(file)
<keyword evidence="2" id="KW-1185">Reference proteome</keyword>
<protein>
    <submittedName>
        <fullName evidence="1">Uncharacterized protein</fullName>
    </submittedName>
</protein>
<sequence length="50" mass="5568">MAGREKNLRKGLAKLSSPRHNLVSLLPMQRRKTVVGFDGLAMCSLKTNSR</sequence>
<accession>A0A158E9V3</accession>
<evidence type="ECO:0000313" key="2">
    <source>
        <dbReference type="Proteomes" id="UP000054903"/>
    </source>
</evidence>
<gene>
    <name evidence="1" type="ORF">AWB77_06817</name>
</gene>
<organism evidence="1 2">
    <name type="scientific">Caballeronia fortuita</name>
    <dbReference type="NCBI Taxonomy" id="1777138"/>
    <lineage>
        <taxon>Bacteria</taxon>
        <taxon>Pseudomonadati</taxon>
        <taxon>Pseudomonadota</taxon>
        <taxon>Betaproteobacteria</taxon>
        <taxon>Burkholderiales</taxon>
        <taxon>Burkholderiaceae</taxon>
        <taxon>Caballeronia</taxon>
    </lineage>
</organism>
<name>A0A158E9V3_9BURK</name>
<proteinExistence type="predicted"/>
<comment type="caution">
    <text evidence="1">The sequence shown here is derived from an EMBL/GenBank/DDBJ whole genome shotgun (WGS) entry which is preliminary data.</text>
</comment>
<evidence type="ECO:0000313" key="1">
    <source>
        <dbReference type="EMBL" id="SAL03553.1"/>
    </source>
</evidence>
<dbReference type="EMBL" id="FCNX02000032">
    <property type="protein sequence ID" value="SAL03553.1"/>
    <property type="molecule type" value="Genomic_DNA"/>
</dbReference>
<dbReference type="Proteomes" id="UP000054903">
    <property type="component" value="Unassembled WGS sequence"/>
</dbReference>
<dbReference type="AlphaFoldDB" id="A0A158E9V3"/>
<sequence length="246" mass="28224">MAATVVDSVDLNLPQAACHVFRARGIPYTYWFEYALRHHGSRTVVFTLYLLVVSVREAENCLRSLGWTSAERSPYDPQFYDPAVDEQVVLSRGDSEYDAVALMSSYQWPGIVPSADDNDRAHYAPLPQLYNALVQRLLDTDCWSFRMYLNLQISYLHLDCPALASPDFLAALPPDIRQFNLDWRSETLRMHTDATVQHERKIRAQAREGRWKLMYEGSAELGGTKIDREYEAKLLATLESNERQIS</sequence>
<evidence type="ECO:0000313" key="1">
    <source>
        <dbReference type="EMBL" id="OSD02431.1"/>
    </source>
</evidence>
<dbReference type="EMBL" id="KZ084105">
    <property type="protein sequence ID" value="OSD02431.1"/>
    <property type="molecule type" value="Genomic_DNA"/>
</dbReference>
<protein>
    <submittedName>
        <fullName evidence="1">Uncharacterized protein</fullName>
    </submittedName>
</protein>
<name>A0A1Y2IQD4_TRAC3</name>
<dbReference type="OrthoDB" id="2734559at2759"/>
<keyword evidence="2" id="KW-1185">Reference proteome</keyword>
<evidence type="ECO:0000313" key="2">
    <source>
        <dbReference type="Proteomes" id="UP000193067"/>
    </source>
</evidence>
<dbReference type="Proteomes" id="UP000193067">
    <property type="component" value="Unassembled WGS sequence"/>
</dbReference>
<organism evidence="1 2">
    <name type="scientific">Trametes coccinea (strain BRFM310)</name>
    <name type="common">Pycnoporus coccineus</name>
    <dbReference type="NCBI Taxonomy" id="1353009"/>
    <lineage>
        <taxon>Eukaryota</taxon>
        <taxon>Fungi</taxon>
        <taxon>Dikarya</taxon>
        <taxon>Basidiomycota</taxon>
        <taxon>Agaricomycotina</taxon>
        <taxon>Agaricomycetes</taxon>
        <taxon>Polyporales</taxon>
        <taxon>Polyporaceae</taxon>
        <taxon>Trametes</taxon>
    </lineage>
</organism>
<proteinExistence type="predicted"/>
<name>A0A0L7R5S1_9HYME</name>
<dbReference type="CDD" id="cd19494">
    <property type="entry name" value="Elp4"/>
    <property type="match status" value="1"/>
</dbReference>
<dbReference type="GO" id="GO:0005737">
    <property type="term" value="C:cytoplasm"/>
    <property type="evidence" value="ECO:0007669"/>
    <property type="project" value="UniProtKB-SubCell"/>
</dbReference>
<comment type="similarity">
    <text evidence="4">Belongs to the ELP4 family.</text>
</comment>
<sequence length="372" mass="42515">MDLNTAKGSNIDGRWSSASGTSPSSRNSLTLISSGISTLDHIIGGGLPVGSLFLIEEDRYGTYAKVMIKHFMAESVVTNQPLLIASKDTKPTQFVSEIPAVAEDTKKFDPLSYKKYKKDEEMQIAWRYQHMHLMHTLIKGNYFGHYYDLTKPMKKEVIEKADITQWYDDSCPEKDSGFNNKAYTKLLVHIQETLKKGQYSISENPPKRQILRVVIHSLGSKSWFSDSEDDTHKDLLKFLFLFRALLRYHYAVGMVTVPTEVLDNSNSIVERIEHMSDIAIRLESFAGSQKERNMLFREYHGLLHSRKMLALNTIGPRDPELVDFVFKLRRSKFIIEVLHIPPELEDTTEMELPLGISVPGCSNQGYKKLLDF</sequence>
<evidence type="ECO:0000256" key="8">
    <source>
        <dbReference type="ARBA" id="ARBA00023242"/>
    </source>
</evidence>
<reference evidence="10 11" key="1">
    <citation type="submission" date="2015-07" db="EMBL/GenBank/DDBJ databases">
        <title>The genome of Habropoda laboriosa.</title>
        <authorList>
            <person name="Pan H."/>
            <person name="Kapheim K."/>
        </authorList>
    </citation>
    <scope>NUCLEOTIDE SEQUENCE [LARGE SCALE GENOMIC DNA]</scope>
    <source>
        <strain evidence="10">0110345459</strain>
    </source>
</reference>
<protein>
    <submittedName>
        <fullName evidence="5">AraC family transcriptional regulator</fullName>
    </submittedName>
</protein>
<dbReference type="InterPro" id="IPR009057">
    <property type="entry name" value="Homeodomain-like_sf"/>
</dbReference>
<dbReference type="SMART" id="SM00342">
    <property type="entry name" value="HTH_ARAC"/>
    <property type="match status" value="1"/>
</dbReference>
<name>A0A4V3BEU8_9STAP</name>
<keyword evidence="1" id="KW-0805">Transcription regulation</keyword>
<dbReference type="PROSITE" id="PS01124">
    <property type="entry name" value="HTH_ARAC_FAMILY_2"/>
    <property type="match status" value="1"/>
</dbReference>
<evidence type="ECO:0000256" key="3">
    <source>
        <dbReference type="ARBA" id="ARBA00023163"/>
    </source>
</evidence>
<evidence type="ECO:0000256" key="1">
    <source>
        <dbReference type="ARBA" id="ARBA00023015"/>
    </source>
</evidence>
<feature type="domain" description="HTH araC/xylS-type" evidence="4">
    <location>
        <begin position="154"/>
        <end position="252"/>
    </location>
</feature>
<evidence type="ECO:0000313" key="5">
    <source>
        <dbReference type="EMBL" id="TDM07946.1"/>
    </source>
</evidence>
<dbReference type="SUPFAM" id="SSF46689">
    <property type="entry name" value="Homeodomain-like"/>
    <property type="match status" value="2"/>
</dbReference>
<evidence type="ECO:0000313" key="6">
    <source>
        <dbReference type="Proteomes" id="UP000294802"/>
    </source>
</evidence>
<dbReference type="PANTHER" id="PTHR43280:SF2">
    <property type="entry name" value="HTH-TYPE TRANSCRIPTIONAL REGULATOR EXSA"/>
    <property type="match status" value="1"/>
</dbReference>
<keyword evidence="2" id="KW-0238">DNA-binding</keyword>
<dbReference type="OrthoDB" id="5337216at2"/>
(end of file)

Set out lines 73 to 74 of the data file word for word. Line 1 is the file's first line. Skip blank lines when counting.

</dbReference>
<organism evidence="1 2">